Repetitive scoop after scoop of the excavator and push and shove of the dozer proceeded as the father and son team expertly danced the machines around one another in a beautiful and powerful dance.

By the end of Tuesday, they were halfway done with excavation.

It doesn't seem like a big drop, but keep in mind that machinery isn't exactly little!
The dozer is basically sitting in the future barn.
The front of the operator seat and the arm/bucket are in the future dry lot
Because why not?
The sunset was really starting to glow. Never mind that the windchill was in the 30s later this night...
I had to! Still need to send this to the excavator lol
Friday afternoon, Monday night, and Tuesday night.

And by the end of Wednesday, things were looking really nice. I could not believe the change by the end of the day! It really came together beautifully.

Wednesday mid-morning
Wednesday at lunch
Wednesday evening
A Kenai for scale. 
Dekalb loam soil for anyone curious
Standing on the sculpted track down to the road bench looking toward the house. Still some topsoil left to spread up top!
Road bench incline down to the left. The bank in front of me in this photo will become a much gentler slope down into the
pasture when they finish.

It was so much easier to see how things would come together after they finished Wednesday. With the exception of a bit more earth sculpting where the dry lot will release into the far pasture, things with the earth moving are pretty much complete.

Despite being lucky with weather all week, the rain finally made an appearance on Thursday, prohibiting hopes of finishing that final bit of earth work or spreading gravel.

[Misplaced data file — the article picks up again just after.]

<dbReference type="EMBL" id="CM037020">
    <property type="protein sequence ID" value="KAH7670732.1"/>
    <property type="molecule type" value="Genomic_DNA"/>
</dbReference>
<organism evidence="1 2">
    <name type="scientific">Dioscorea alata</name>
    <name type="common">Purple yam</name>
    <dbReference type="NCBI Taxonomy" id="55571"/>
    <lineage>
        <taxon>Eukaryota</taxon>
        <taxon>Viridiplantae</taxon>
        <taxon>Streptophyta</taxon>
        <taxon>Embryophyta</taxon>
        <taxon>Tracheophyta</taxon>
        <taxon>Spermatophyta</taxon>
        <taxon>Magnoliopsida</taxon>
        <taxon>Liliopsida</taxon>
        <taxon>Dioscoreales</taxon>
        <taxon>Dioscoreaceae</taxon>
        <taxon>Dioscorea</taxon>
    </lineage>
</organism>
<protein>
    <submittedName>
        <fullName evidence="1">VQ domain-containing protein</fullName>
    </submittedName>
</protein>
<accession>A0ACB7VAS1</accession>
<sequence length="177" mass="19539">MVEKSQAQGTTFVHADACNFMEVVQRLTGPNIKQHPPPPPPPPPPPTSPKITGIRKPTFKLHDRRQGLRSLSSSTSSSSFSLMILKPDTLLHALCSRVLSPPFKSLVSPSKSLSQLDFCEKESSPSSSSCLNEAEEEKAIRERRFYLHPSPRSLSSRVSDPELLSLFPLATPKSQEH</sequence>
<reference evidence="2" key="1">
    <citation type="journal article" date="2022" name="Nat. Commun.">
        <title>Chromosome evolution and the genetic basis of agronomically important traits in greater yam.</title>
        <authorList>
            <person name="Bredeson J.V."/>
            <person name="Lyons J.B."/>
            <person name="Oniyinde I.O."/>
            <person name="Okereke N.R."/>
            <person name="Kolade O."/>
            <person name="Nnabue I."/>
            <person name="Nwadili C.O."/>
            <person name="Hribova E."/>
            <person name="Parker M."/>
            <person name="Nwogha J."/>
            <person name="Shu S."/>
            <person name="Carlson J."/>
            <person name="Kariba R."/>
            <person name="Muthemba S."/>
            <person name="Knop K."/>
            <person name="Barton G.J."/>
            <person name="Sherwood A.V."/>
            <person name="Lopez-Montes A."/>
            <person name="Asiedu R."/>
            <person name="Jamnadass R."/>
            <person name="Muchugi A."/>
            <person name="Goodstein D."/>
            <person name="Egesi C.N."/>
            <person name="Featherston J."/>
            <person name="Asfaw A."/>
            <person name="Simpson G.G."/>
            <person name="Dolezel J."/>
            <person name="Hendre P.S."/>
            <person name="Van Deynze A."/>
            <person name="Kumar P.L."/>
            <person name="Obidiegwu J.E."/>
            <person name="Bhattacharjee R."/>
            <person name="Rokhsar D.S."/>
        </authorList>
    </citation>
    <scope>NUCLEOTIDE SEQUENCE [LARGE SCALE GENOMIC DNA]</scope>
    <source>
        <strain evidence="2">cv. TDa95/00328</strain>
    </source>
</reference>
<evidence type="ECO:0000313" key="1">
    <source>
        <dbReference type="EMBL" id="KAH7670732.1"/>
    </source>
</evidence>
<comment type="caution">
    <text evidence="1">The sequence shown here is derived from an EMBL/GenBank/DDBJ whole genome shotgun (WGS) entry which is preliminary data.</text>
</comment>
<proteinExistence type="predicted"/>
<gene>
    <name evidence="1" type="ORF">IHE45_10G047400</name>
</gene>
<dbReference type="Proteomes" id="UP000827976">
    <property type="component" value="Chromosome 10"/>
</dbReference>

On Friday after it dried out a bit, they did manage to get one load of gravel dumped, but then they had to pull the dumptruck out of the site with the dozer due to the soft ground.

One load of stone...

As a result, they opted to finish spreading the stone Saturday morning.

Unloading the second load of stone in two piles for easier and more uniform spreading
Boom! That's gonna be my barn!!!!! Also, note the new lumber shipment lol

And that's where we left things at the start of the weekend.

The excavators will be back after their contracted duties are complete at my future office site in about 2 weeks. At that time, they will finish land sculpting, install the French drain, the trench for utilities, and complete my dry lot. In the mean time, Dave has a nice graveled spot to begin work on the barn!

My assignment this evening, other than oggling over whatever Dave has managed to accomplish will be to get the banks that won't be disturbed again seeded and mulched. Eee!

Can't wait to continue to watch things unfurl and provide y'all with an update soon.

Monday, June 10, 2019

A Seredipitous Start

I've lost track of the times over the years I've shared something in this space only to have things reverse themselves within 24 hours of posting. But you know what? In this instance, I'm really not gonna wonder or complain much about the hows or whys!

Late Thursday, right as I was about to flip my phone to airplane mode for the evening, I received a text from the excavator: